Lancet Infectious Diseases Looks At Recent Progress Towards HIV Vaccine
A Lancet Infectious Diseases review reflects on the recent progress being made in efforts to produce an effective HIV vaccine, as documented in the AIDS Vaccine 2009 Conference: “The development of an effective, safe, and affordable HIV/AIDS vaccine remains an unmet goal. However, the promising results of the Thai RV144 phase 2b clinical trial represent an extremely significant advancement in the AIDS vaccine field because they show that protective immunity can be elicited by a vaccine. â€¦ The clear message is that a continued commitment to basic research, in addition to preclinical studies and clinical trials, is required to move the field forward and identify the ideal HIV vaccine” (Ross et al., 5/1).
For a Fraction Of the Cost, Nuclear Powers Could Eliminate Most NTDs In Country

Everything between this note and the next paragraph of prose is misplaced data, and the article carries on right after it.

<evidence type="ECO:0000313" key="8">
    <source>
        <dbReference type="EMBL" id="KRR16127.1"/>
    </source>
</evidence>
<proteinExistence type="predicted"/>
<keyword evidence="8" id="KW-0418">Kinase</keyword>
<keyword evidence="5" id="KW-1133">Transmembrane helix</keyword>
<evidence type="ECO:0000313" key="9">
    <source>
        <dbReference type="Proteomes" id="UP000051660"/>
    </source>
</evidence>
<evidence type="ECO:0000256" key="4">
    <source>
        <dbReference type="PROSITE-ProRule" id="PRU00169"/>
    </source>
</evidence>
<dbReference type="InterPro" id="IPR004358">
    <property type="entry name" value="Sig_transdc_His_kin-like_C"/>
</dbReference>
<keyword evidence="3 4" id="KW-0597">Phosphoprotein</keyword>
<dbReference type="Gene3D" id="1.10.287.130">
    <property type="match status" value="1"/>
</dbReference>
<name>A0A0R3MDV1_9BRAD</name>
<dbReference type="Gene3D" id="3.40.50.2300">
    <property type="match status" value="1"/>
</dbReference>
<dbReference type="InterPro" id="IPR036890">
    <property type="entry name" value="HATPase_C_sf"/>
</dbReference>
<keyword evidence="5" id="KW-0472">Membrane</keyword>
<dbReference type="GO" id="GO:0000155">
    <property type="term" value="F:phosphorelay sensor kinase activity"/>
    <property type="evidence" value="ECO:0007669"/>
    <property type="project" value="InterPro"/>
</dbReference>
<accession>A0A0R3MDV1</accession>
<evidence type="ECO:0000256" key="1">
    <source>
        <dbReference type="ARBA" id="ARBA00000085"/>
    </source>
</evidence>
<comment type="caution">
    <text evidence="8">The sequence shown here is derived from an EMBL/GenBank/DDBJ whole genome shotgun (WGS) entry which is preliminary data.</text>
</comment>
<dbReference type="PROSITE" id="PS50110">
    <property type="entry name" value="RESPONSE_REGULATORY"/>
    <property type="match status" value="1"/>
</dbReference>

“Despite the technological sophistication that has enabled the 11 nuclear weapons states to produce and deliver nuclear bombs, most of these nations simultaneously also suffer from high internal rates of poverty and endemic neglected diseases,” according to a PLoS Neglected Tropical Diseases editorial. “[F]or a tiny fraction (less than 1/10,000th) of the costs of producing and maintaining a nuclear arsenal the 11 nuclear powers [named by the editorial as: China, France, India, Israel, Iran, Pakistan, North Korea, Russia, U.S., U.K., andÂ 'possibly Syria'] could eliminate most of their neglected diseases and engage in joint neglected disease research and development efforts that help to reduce international tensions and promote world peace” (Hotez, 4/27).